In the fall of 2007, when the U.S. economy first seemed in peril, I began answering reader queries here on the Business Desk. I still do so, but this page has expanded to include posts from eminent economists, "far-flung correspondents," and a variety of voices that have intriguing and/or useful things to say about economics, broadly defined. Please feel encouraged to respond to any and all of them.
Ask Behavioral Economist Dan Ariely Your Questions About the Economic Crisis and Human Behavior
Editor's Note: Dan Ariely, a noted behavioral economist at Duke University and author of Predictably Irrational, is different from many of his economist colleagues. Ariely studies irrationality in economic behavior -- despite the fact that economics is largely premised on the idea that people act completely rationally when it comes to markets and finance. The current crisis, however, has called much of those traditional theories into question, making Ariely's research all the more timely and interesting.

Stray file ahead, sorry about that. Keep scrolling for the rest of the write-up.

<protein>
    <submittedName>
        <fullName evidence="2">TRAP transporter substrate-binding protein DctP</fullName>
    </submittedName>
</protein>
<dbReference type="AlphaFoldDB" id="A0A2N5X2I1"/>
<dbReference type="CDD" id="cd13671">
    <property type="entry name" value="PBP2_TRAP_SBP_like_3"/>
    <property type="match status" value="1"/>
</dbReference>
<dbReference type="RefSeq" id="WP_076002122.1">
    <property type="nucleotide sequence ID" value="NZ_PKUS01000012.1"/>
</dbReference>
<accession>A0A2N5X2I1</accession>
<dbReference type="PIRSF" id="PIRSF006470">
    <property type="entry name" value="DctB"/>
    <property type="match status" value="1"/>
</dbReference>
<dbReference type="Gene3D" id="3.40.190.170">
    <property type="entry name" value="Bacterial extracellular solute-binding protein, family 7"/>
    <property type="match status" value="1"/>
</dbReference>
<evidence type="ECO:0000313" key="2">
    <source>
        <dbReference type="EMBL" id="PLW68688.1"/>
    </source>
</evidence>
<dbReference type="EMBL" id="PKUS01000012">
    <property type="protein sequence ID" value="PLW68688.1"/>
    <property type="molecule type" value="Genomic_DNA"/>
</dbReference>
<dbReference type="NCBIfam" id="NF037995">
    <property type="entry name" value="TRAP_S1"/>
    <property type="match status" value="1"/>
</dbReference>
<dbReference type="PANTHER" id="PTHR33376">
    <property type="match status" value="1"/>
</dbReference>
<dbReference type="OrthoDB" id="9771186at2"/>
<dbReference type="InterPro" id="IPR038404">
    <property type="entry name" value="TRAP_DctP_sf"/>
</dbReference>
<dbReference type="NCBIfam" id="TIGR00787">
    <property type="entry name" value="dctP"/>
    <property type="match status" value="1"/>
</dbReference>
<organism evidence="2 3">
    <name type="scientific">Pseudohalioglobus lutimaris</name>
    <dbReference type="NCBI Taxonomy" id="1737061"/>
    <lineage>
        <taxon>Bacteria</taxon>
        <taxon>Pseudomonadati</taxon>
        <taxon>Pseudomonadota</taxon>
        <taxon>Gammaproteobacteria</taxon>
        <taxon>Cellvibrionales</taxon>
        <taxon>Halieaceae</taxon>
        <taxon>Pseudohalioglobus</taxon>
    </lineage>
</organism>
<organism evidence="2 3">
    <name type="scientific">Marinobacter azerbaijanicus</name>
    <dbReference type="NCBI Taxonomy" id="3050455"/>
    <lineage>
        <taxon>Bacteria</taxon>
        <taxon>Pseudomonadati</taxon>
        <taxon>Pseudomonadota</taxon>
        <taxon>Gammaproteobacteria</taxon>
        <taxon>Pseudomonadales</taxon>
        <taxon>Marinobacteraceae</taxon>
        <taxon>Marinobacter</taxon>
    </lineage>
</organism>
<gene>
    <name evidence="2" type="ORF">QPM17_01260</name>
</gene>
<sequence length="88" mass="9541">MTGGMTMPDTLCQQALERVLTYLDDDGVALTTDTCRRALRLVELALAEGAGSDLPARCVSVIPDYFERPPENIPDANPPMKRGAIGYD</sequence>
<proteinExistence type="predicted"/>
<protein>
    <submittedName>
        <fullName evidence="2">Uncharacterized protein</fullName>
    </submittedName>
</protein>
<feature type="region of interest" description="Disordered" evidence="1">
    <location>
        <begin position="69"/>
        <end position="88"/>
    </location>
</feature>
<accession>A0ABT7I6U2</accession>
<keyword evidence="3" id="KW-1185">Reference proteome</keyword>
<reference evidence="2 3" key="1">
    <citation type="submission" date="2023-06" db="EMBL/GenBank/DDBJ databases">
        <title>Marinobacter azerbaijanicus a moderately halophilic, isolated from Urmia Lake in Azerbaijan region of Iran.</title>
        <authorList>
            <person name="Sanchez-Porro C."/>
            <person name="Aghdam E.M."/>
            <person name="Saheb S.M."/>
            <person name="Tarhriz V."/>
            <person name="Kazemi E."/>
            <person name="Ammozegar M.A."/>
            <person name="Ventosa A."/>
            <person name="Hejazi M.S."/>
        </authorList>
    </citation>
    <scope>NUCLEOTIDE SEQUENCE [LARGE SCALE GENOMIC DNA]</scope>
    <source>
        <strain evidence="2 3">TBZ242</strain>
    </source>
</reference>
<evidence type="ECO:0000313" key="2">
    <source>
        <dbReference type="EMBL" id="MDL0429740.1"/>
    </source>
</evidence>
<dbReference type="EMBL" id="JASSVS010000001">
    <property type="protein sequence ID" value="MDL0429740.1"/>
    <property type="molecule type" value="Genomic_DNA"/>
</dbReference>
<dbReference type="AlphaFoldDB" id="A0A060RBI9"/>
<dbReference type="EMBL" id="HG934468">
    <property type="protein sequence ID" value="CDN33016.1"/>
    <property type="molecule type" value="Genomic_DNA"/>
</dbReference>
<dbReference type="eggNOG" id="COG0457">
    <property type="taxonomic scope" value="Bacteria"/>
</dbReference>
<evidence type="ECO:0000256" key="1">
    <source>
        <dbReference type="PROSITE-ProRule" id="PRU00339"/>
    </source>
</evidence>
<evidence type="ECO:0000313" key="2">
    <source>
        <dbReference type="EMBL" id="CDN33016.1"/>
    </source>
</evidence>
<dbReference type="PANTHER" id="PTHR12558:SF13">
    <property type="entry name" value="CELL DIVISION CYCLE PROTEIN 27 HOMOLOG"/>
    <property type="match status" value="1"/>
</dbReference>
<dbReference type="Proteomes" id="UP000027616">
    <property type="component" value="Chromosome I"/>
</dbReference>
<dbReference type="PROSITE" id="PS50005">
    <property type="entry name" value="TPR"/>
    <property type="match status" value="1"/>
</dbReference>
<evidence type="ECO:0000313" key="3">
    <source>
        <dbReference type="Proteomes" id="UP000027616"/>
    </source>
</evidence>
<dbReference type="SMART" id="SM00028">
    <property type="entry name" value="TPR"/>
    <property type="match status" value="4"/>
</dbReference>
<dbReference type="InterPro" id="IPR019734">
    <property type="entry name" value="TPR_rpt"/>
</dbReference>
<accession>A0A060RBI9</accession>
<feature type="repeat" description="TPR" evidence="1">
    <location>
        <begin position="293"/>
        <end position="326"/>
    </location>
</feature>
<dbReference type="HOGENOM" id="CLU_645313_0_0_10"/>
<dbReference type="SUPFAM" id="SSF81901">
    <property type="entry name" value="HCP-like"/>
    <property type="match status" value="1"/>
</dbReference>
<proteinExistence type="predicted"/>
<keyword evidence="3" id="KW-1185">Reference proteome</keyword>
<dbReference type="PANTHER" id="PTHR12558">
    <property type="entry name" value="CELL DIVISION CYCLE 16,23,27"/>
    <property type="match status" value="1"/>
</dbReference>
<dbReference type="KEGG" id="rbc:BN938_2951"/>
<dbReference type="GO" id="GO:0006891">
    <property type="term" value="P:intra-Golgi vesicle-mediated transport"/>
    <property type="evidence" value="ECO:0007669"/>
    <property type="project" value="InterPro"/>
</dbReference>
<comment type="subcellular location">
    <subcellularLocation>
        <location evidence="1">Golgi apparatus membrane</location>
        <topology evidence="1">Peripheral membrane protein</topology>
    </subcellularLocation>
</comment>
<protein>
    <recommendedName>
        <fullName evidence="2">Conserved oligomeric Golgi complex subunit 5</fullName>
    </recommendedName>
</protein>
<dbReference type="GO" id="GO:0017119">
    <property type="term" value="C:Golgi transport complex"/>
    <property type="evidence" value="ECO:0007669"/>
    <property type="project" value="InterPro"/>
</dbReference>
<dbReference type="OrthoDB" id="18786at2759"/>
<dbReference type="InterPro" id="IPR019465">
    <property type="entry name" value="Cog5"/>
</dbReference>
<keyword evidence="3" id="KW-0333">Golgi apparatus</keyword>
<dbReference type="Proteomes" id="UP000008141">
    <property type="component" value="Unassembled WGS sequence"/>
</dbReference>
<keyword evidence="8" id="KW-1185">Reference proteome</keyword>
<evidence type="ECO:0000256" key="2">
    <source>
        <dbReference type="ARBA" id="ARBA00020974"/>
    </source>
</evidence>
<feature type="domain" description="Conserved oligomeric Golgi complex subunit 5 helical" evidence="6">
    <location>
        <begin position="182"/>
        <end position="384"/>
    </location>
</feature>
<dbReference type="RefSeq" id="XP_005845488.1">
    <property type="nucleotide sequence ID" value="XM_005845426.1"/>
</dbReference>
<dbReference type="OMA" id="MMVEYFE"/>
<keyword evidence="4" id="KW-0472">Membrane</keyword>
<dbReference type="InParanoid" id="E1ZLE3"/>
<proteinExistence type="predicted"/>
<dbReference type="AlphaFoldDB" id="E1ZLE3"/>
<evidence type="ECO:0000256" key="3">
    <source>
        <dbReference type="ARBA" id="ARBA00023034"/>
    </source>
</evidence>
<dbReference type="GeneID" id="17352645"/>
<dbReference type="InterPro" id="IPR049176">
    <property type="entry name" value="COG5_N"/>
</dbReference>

On Wednesday's NewsHour, Ariely talks to Paul about morality and money in the current economic crisis. Ariely has designed and carried out dozens of experiments all over the world dealing specifically with the concepts of stealing and cheating. His conclusions: People cheat just about the same way all over the world -- with one exception.
Dan and Paul will be answering viewer questions in a special Insider Forum. You can leave your questions in the Comments section below or in the Question field to the right. Check back next week for their responses.